Episodic anthologies have been a notable presence within the landscape of pop culture ever since shows like The Twilight Zone first appeared on the small screen. As far as more recent shows go, the dystopic Black Mirror has been well received by critics and general viewers alike, while Love, Death and Robots portrays strange and unique worlds from some of the more underrated short stories in sci-fi and fantasy. However, not every anthology can have the same resounding success, and Amazon’s new effort Solos is one such example.
Created by David Weil, each of Solos’ seven episodes lasts anywhere from twenty minutes to half an hour. Each episode focuses on a character and a particular event in their lifetime, like a senior citizen exploring the farthest reaches of space, or a time traveller talking with versions of themselves from the past or future.
Considering the show focuses on themes of science fiction and drama, most people will instantly compare it to Black Mirror, and while some of the ideas in each of the episodes may take some inspiration from it, they are vastly interesting, sometimes unique as concepts. However, the formatting of each episode might leave some viewers feeling very disengaged.
Each episode is usually filmed in one set, as well as only having two, sometimes more characters. Each story typically follows a conversation between these individuals. It’s very dialogue heavy with very little else to offer and the show likes to take it’s time in terms of the pacing. Some viewers will find it interesting to see these characters explore their humanity – a couple of these characters usually deal with having to face their mortality or the reality of the world around them – however, others may find it equally boring, as it’s literally just people talking. It’s a show which needs your full and undivided attention to to get anything from it.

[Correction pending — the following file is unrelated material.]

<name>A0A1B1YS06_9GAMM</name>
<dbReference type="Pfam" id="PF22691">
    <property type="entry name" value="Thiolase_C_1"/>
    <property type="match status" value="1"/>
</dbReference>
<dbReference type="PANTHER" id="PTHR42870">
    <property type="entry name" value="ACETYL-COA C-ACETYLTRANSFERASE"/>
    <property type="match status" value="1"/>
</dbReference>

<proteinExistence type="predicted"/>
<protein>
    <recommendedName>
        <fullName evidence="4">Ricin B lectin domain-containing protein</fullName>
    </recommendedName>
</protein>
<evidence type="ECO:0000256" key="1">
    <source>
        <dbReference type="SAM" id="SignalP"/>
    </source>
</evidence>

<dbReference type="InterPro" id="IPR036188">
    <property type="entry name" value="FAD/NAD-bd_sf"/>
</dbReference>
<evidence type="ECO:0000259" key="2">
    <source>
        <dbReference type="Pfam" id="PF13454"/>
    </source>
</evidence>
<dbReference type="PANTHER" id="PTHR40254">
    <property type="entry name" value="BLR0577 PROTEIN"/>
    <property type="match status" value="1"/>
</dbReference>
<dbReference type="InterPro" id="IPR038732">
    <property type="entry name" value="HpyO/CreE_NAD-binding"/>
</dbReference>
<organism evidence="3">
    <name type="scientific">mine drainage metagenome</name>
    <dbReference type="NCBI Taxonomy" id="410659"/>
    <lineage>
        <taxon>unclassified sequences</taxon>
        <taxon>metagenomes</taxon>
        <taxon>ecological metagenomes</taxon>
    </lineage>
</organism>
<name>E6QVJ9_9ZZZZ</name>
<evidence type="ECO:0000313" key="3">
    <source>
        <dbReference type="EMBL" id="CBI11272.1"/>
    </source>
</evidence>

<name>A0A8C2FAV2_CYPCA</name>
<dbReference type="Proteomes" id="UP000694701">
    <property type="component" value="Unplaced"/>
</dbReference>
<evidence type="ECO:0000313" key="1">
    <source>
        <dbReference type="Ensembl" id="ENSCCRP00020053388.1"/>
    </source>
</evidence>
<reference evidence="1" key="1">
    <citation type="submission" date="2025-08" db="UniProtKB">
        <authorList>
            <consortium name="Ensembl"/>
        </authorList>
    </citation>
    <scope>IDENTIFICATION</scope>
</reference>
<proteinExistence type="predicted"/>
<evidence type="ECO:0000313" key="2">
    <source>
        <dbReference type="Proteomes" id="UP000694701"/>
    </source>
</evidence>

One of the most notable aspects of this show is all the names working behind it. It’s interesting to note how Zach Braff from Scrubs served as a director here, but Solos also has a star-studded cast – Anne Hathaway, Morgan Freeman, Helen Mirren and Uzo Aduba are just some of the people involved on this project. Also, interesting to note how this is Anthony Mackie’s second go in a futuristic anthology show, after his appearance in season 5 of Black Mirror. All of these actors do their best with a limited script that doesn’t offer much outside of speaking, and though there are very few moments of stellar acting that standout to me, Uzo Aduba’s performance was my personal favourite, soliloquising and acting to the best of her ability.
With the writing focusing predominantly on the conversations or monologues these characters have, as well as only having one setting per story, the episodes feel more like theatre pieces than tangible short films. This is especially true for the first four episodes, but it’s also very easy to spot the inspiration from Black Mirror, featuring dark stories of humans interacting with futuristic technology.
Much more interesting, however, is how the COVID-19 pandemic has clearly affected the production of Solos – most of the sets used feel very tight and claustrophobic, and the episode ‘Sasha’ accurately summarises the paranoia and fear of the outside world that many of us will be all too familiar with, focusing on a woman living in an AI controlled house as an unknown virus tears the outside world apart. However, the tonal shift between the first four episodes to the last three changes so hard, it can easily give the viewer whiplash.
With the character’s dialogues and monologues being the predominant focus of the whole show, the fate of Solos all hangs in the writing, and admittedly, there are some moments when it does shine through. There were some nice bits of comedy, like Helen Mirren breaking the fourth wall by saying “I always wanted to be a star”, or the fact that people have an ‘Asshole Quotient’ that is considered when replicating an identical robot in their image.
As for emotional moments, it does have some that felt poignant – a daughter listening to her mum humming a tune before she is erased from existence, or one of the characters having all memories of his mother literally stolen from him. However, there is so much dialogue that it feels heavy and bloated. Show, don’t tell is the golden rule of television and film, and having the characters literally tell the story to the audience isn’t going to necessarily work, even if the settings are noteworthy.
Solos is going to be very hit or miss for anyone who decides to watch it. On the one hand, there are going to be people in the audience who enjoy the unique concepts the show brings up, as well as enjoy the conversations of each of the characters. However, there are going to be people who will not like watching this, as when you boil it down to basics, it’s just people talking and talking and talking some more. It could have perhaps done better if it was a bit more fleshed out, if the actors had more room to act, or if there was simply more going on to keep the viewers’ attention.
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Solos feels like a theatre piece at its best - and a boring slog to get through at its worst.
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